Our version goes like this:

You'll need:

  • 3-4 pounds of tomatoes (any kind - we usually mix several types)
  • 1 green bell pepper cored and seeded
  • 1 cucumber sliced and seeded (you don't have to peel it - the strong flavour is actually from the seeds)
  • 1 purple onion (or 2 small ones)
  • 3 garlic cloves
  • 1/4 cup of white wine vinegar
  • 1/4 cup of extra virgin olive oil
  • 1/2 tablespoon black freshly grounded black pepper
  • 1/2 tablespoon salt
  • fresh mint leaves as decoration
  • a food processor

We put each separate vegetable ingredient in a cup and use the food processor to chop everything up in turn. You'll need several cups for the tomato. 

The visual effect of adding each chopped ingredient to a big glass bowl is amazing. If you want to impress guests mix everything up just before serving - it looks gorgeous. 

After you do that, season with the vinegar, olive oil and pepper, sprinkle some mint leaves and enjoy!

To be completely honest, it will taste even better if you mix everything up 2 hours before serving and leave it in the fridge, but it's a little less spectacular to watch.

Summer recipes: chicken kryptonite

This is one of our favorite summer recipes when we have lots of basil and zucchinis. The name is self-explanatory once you see the final result - it looks radioactive green but tastes superb.

Ingredients for 5:

  • 1 cup of pesto (basic recipe or with nuts)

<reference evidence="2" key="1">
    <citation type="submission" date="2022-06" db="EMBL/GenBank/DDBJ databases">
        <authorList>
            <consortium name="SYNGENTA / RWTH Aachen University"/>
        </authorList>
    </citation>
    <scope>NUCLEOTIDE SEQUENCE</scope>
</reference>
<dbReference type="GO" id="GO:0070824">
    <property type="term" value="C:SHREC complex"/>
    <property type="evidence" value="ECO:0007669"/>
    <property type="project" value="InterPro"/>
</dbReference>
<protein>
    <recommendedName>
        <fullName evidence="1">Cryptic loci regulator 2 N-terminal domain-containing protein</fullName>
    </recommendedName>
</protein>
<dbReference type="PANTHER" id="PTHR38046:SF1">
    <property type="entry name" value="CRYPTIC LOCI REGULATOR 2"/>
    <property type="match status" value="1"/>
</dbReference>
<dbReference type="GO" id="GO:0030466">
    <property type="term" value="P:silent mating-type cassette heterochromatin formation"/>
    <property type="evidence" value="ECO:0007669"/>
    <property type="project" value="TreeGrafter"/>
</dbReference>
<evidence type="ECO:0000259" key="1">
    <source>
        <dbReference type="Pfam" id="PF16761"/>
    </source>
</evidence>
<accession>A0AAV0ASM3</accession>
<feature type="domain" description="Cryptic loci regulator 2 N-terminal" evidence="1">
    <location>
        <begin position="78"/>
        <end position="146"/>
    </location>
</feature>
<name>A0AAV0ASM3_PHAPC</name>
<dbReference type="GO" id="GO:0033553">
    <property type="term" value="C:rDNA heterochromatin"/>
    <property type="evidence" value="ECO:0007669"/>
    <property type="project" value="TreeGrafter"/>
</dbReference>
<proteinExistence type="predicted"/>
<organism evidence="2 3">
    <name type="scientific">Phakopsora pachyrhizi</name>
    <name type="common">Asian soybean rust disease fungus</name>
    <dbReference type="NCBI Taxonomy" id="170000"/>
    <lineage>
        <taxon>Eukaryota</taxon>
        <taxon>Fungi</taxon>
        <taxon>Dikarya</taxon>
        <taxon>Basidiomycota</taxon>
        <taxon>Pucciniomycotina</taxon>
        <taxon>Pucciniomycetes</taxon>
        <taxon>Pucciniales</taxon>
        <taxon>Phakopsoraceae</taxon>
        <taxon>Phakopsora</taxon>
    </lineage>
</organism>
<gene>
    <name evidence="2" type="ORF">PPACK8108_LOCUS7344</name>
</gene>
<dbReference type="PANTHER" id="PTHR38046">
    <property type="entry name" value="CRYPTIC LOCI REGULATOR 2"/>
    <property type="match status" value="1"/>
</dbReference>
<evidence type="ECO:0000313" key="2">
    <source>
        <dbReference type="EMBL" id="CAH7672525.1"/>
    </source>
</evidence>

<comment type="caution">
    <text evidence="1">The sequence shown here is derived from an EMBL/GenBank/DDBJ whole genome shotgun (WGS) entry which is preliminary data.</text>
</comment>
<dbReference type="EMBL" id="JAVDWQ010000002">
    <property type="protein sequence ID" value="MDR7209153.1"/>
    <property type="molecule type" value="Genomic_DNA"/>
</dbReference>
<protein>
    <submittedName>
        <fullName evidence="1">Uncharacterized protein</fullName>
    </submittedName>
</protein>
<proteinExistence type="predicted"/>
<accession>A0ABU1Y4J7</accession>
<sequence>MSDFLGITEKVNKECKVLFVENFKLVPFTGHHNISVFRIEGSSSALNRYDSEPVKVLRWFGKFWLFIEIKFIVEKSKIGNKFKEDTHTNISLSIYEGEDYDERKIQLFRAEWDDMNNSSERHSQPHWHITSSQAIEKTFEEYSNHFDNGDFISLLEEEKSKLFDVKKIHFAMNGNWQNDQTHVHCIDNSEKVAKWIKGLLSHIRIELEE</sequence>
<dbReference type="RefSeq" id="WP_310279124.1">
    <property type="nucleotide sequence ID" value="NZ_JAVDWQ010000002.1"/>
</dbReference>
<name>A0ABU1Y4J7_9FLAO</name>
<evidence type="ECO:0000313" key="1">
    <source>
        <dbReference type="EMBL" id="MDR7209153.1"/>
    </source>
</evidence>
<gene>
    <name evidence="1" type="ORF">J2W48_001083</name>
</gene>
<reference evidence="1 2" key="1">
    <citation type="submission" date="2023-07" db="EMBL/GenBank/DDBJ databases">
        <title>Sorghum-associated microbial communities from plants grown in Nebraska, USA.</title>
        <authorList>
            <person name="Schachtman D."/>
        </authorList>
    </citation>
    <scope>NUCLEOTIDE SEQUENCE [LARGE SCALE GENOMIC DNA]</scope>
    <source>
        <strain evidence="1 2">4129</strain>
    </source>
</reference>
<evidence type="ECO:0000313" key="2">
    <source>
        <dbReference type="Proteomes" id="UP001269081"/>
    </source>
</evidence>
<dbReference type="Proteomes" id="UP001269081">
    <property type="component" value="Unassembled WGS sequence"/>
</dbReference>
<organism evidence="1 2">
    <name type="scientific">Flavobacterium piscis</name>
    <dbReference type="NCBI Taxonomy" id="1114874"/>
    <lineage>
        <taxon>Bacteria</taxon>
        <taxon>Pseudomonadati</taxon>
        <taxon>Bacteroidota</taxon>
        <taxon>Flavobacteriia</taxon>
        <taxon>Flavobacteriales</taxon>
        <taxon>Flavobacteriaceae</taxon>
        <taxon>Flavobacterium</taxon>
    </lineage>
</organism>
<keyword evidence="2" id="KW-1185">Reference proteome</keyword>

• 1 chopped onion
  • 1 chopped garlic clove
  • olive oil
  • 4 chicken breasts chopped in cubes
  • 2 or 3 zucchinis unpeeled, chopped in cubes
  • 200g of fusilli pasta
  • salt


Gently fry the onion and garlic clove in a bit of olive oil (just enough to cover the bottom of a large pan) until the onion turns golden. Add the chicken until it is cooked, then add the zucchini and the pasta (add water as needed just so the ingredients don't stick to the bottom of the pan) and a pinch of salt. Let it simmer for 10-12 minutes and then add the pesto, and keep stirring while it cooks for another 2 minutes.


Summer recipes: traditional grilled sardines

Grilled sardines are a traditional summer food in Portugal. They're in vogue right at the start of summer when they're eaten in a bunch of traditional parties. In reality the time when they're really good is a bit later when summer is in full swing. You can tell because the sardines start to be fatter and that gives them a lot more taste.

Yesterday our local fish supplier had some really good looking ones so we bought 4 a person and asked her to prepare the fish. She takes out the entrails so you bring the fish home ready to cook. All that is needed is to mix them with some coarse sea salt and put them on the grill. We also grilled some peppers at the same time.

Both the sardines and the peppers are ready when you get the exterior looking toasted. The idea with both is that the outside layer (skin in the sardines and peel in the peppers) is removed before eating. The peppers can take more heat so usually you start them early when the grill is going strongest. That also gives you time before the sardines are ready to peel and slice the peppers and mix them with some olive oil and garlic. 

After everything was done we just ate the sardines together with what was fresh from the garden. Yesterday that was some padron peppers, the first tomatoes of the year and a lettuce and basil salad. A little olive oil and some red wine and we had a great lunch.

Summer recipes: pesto

We've been making pesto for a few years now and have tried every variation you can think of. This is the basic recipe on which you can experiment by adding extra ingredients if you like. We tend to prefer it simple or with macadamia nuts.